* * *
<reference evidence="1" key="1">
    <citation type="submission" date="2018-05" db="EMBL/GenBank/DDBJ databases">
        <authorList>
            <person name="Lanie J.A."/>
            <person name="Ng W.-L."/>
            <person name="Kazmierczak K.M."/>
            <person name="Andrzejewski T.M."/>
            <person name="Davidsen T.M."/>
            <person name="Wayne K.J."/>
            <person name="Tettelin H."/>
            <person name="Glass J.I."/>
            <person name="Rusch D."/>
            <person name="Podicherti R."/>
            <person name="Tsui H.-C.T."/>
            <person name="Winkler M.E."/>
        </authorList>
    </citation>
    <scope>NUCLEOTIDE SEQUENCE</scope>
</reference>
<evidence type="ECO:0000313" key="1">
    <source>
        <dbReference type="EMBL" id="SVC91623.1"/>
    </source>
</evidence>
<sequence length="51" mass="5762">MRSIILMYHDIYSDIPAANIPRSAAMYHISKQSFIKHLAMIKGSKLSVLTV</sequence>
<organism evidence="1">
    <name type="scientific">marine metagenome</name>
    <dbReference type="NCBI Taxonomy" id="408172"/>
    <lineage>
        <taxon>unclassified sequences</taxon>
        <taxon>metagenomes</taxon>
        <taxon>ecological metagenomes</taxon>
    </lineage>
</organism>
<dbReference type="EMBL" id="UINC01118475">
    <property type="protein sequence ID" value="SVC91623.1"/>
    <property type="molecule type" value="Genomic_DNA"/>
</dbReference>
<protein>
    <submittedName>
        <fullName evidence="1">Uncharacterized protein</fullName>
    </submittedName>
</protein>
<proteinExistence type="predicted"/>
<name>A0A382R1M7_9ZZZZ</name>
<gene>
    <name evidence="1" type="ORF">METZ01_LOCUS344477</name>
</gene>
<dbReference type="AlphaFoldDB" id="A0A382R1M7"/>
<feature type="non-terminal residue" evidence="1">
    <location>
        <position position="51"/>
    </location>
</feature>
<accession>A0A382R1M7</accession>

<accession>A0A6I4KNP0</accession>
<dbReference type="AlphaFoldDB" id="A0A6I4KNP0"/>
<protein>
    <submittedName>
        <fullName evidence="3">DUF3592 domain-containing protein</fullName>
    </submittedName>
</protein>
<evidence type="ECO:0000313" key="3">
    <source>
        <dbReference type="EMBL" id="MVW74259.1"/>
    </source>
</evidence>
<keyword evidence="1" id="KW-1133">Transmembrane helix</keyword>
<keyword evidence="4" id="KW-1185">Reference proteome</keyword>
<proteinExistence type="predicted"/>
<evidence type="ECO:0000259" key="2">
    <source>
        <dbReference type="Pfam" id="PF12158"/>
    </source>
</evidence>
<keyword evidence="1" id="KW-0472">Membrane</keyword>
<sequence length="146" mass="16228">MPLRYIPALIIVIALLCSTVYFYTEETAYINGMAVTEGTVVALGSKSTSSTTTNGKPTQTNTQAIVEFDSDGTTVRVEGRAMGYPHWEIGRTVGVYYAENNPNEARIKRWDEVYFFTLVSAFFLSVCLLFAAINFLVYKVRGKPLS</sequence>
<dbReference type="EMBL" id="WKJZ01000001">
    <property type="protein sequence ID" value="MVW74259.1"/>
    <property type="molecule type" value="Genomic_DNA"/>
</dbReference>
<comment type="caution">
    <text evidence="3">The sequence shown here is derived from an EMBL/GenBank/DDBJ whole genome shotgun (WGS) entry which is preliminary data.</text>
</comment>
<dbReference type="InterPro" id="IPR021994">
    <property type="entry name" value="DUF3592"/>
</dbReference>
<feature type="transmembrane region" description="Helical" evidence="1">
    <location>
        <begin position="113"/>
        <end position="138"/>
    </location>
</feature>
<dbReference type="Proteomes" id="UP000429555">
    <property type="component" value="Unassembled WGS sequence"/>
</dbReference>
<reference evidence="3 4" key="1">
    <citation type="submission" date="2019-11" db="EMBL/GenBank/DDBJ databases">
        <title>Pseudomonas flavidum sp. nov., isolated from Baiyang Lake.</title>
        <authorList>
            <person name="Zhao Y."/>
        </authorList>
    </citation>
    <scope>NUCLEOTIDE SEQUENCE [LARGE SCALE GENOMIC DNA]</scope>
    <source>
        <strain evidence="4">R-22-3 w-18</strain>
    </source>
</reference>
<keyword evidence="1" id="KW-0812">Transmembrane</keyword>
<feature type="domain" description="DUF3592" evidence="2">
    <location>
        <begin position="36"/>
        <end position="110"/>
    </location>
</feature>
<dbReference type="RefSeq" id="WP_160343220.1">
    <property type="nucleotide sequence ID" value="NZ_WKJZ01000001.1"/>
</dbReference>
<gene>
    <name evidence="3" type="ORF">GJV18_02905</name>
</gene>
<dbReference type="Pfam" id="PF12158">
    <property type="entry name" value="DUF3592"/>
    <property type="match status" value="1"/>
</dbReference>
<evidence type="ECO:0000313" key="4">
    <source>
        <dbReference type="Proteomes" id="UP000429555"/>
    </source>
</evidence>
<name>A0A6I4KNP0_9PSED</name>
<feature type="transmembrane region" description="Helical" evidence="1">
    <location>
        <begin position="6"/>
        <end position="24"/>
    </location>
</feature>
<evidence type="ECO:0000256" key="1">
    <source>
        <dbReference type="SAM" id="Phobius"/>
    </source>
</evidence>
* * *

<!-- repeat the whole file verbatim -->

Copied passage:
<reference evidence="1" key="1">
    <citation type="submission" date="2018-05" db="EMBL/GenBank/DDBJ databases">
        <authorList>
            <person name="Lanie J.A."/>
            <person name="Ng W.-L."/>
            <person name="Kazmierczak K.M."/>
            <person name="Andrzejewski T.M."/>
            <person name="Davidsen T.M."/>
            <person name="Wayne K.J."/>
            <person name="Tettelin H."/>
            <person name="Glass J.I."/>
            <person name="Rusch D."/>
            <person name="Podicherti R."/>
            <person name="Tsui H.-C.T."/>
            <person name="Winkler M.E."/>
        </authorList>
    </citation>
    <scope>NUCLEOTIDE SEQUENCE</scope>
</reference>
<evidence type="ECO:0000313" key="1">
    <source>
        <dbReference type="EMBL" id="SVC91623.1"/>
    </source>
</evidence>
<sequence length="51" mass="5762">MRSIILMYHDIYSDIPAANIPRSAAMYHISKQSFIKHLAMIKGSKLSVLTV</sequence>
<organism evidence="1">
    <name type="scientific">marine metagenome</name>
    <dbReference type="NCBI Taxonomy" id="408172"/>
    <lineage>
        <taxon>unclassified sequences</taxon>
        <taxon>metagenomes</taxon>
        <taxon>ecological metagenomes</taxon>
    </lineage>
</organism>
<dbReference type="EMBL" id="UINC01118475">
    <property type="protein sequence ID" value="SVC91623.1"/>
    <property type="molecule type" value="Genomic_DNA"/>
</dbReference>
<protein>
    <submittedName>
        <fullName evidence="1">Uncharacterized protein</fullName>
    </submittedName>
</protein>
<proteinExistence type="predicted"/>
<name>A0A382R1M7_9ZZZZ</name>
<gene>
    <name evidence="1" type="ORF">METZ01_LOCUS344477</name>
</gene>
<dbReference type="AlphaFoldDB" id="A0A382R1M7"/>
<feature type="non-terminal residue" evidence="1">
    <location>
        <position position="51"/>
    </location>
</feature>
<accession>A0A382R1M7</accession>

<accession>A0A6I4KNP0</accession>
<dbReference type="AlphaFoldDB" id="A0A6I4KNP0"/>
<protein>
    <submittedName>
        <fullName evidence="3">DUF3592 domain-containing protein</fullName>
    </submittedName>
</protein>
<evidence type="ECO:0000313" key="3">
    <source>
        <dbReference type="EMBL" id="MVW74259.1"/>
    </source>
</evidence>
<keyword evidence="1" id="KW-1133">Transmembrane helix</keyword>
<keyword evidence="4" id="KW-1185">Reference proteome</keyword>
<proteinExistence type="predicted"/>
<evidence type="ECO:0000259" key="2">
    <source>
        <dbReference type="Pfam" id="PF12158"/>
    </source>
</evidence>
<keyword evidence="1" id="KW-0472">Membrane</keyword>
<sequence length="146" mass="16228">MPLRYIPALIIVIALLCSTVYFYTEETAYINGMAVTEGTVVALGSKSTSSTTTNGKPTQTNTQAIVEFDSDGTTVRVEGRAMGYPHWEIGRTVGVYYAENNPNEARIKRWDEVYFFTLVSAFFLSVCLLFAAINFLVYKVRGKPLS</sequence>
<dbReference type="EMBL" id="WKJZ01000001">
    <property type="protein sequence ID" value="MVW74259.1"/>
    <property type="molecule type" value="Genomic_DNA"/>
</dbReference>
<comment type="caution">
    <text evidence="3">The sequence shown here is derived from an EMBL/GenBank/DDBJ whole genome shotgun (WGS) entry which is preliminary data.</text>
</comment>
<dbReference type="InterPro" id="IPR021994">
    <property type="entry name" value="DUF3592"/>
</dbReference>
<feature type="transmembrane region" description="Helical" evidence="1">
    <location>
        <begin position="113"/>
        <end position="138"/>
    </location>
</feature>
<dbReference type="Proteomes" id="UP000429555">
    <property type="component" value="Unassembled WGS sequence"/>
</dbReference>
<reference evidence="3 4" key="1">
    <citation type="submission" date="2019-11" db="EMBL/GenBank/DDBJ databases">
        <title>Pseudomonas flavidum sp. nov., isolated from Baiyang Lake.</title>
        <authorList>
            <person name="Zhao Y."/>
        </authorList>
    </citation>
    <scope>NUCLEOTIDE SEQUENCE [LARGE SCALE GENOMIC DNA]</scope>
    <source>
        <strain evidence="4">R-22-3 w-18</strain>
    </source>
</reference>
<keyword evidence="1" id="KW-0812">Transmembrane</keyword>
<feature type="domain" description="DUF3592" evidence="2">
    <location>
        <begin position="36"/>
        <end position="110"/>
    </location>
</feature>
<dbReference type="RefSeq" id="WP_160343220.1">
    <property type="nucleotide sequence ID" value="NZ_WKJZ01000001.1"/>
</dbReference>
<gene>
    <name evidence="3" type="ORF">GJV18_02905</name>
</gene>
<dbReference type="Pfam" id="PF12158">
    <property type="entry name" value="DUF3592"/>
    <property type="match status" value="1"/>
</dbReference>
<evidence type="ECO:0000313" key="4">
    <source>
        <dbReference type="Proteomes" id="UP000429555"/>
    </source>
</evidence>
<name>A0A6I4KNP0_9PSED</name>
<feature type="transmembrane region" description="Helical" evidence="1">
    <location>
        <begin position="6"/>
        <end position="24"/>
    </location>
</feature>
<evidence type="ECO:0000256" key="1">
    <source>
        <dbReference type="SAM" id="Phobius"/>
    </source>
</evidence>